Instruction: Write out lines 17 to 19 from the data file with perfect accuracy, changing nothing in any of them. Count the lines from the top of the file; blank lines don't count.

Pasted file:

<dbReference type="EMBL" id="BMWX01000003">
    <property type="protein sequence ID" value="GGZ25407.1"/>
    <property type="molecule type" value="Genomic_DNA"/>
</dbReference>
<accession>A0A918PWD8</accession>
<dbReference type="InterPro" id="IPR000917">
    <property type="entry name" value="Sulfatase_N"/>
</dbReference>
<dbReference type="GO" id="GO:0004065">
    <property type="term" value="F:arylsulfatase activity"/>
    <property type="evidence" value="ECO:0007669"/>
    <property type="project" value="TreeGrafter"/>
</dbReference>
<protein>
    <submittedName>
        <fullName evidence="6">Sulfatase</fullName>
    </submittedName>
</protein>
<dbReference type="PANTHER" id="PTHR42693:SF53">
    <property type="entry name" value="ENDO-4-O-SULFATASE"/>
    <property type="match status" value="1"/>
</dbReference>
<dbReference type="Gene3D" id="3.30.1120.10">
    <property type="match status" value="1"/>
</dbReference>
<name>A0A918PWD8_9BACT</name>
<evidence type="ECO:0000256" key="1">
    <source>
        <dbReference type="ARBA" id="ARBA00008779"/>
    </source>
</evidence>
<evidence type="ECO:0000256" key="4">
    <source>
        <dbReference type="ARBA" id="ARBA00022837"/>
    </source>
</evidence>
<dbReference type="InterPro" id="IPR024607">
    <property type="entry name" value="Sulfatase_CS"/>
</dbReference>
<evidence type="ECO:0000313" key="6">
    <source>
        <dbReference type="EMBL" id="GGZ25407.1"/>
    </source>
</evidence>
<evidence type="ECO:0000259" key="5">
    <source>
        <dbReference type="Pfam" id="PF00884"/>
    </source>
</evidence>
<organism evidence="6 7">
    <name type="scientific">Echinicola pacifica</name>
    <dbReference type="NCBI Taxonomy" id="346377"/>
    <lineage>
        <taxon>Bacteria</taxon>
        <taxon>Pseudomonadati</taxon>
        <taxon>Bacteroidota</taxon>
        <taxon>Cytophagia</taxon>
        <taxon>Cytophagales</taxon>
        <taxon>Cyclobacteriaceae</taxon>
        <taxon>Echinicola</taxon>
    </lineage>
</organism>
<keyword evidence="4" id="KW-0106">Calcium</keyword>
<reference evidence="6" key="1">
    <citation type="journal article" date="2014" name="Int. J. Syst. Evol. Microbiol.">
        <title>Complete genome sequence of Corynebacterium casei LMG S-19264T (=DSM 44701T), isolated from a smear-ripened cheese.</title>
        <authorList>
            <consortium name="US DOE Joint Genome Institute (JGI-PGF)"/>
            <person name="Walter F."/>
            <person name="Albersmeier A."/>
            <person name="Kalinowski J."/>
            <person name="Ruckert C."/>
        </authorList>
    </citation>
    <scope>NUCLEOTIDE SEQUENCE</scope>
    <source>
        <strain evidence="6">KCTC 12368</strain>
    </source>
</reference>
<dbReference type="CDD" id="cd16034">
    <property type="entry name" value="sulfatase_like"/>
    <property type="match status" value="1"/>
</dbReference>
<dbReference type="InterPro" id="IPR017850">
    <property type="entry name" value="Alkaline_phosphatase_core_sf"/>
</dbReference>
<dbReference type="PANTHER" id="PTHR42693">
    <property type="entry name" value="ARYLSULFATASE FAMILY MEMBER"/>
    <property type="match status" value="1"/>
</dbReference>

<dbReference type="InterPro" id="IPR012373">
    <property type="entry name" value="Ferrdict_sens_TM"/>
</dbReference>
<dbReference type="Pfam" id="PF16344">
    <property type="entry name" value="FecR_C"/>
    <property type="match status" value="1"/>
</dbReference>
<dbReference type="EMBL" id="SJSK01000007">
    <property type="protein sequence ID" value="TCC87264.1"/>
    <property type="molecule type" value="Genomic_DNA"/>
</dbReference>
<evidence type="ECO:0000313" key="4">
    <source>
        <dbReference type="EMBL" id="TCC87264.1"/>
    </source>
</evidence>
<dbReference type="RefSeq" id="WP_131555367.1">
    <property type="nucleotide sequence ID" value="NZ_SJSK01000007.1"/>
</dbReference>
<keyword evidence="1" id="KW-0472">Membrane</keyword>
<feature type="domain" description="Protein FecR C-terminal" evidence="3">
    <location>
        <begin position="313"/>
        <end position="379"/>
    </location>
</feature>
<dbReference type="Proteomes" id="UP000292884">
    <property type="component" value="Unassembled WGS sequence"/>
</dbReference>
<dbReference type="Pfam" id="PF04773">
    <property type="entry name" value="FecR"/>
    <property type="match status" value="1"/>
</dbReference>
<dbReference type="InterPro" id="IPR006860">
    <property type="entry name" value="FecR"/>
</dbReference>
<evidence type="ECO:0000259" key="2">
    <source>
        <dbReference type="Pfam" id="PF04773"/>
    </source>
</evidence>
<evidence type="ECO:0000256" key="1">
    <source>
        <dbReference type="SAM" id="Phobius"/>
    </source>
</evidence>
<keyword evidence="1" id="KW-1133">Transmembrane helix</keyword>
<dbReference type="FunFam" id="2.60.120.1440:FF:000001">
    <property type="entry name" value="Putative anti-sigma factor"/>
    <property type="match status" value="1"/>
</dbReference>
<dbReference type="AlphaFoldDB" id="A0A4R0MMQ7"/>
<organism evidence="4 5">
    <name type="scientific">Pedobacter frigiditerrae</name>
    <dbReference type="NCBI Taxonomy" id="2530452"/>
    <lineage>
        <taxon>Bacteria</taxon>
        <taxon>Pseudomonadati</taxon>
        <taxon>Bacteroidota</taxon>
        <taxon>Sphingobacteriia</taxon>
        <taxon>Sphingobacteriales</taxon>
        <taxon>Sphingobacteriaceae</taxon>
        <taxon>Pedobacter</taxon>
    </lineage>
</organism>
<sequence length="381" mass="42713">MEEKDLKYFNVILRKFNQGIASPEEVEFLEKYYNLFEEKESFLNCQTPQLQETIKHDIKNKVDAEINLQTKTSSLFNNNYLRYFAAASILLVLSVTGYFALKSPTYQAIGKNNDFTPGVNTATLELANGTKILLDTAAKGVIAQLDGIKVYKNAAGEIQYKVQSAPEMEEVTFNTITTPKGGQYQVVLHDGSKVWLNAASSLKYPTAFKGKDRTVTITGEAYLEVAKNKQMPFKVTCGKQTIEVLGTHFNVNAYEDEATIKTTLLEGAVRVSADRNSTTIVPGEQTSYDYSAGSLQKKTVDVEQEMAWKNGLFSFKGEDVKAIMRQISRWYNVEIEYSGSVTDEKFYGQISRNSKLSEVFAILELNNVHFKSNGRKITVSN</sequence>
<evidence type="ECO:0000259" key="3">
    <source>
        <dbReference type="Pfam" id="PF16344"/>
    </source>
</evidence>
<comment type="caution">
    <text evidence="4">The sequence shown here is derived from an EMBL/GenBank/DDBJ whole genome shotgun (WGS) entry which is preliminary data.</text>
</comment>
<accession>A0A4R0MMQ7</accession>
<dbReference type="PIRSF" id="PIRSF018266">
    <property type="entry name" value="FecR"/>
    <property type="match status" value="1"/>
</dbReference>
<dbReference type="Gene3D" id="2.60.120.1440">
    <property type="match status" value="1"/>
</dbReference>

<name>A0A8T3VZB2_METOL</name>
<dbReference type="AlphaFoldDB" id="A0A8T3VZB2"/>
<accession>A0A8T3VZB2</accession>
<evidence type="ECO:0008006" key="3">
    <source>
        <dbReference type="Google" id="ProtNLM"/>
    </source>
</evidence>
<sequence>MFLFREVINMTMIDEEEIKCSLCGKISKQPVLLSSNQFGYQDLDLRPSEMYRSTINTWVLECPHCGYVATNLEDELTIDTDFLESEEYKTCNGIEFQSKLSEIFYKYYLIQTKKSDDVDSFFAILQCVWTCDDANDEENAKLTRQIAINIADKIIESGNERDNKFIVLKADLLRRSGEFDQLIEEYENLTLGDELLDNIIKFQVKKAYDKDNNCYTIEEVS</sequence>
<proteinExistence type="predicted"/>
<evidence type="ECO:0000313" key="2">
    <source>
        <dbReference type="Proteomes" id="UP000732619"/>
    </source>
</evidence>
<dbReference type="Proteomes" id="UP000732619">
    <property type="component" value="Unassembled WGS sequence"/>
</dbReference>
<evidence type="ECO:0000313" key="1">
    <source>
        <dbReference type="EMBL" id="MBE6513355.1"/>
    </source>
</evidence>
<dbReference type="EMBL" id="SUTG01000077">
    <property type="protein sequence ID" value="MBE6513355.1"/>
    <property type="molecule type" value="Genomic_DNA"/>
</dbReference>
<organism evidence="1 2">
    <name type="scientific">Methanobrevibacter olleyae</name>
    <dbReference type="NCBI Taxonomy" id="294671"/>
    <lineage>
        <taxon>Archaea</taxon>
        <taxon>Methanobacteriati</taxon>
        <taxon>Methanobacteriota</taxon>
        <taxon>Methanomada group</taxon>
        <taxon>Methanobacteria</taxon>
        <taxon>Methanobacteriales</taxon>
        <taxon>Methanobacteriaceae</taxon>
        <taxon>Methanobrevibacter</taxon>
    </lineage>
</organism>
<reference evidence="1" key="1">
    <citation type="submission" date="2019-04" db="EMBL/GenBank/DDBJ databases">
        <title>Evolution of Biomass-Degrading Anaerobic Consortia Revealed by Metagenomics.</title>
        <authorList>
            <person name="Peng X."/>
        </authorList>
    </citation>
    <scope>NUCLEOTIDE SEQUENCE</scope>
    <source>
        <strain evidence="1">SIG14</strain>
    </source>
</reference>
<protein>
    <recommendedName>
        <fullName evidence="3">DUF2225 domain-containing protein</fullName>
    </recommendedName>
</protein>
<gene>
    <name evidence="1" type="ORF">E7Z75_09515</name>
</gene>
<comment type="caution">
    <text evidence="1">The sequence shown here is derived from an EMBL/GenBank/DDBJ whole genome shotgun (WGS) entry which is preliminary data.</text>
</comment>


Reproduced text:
    </submittedName>
</protein>
<dbReference type="PANTHER" id="PTHR42693:SF53">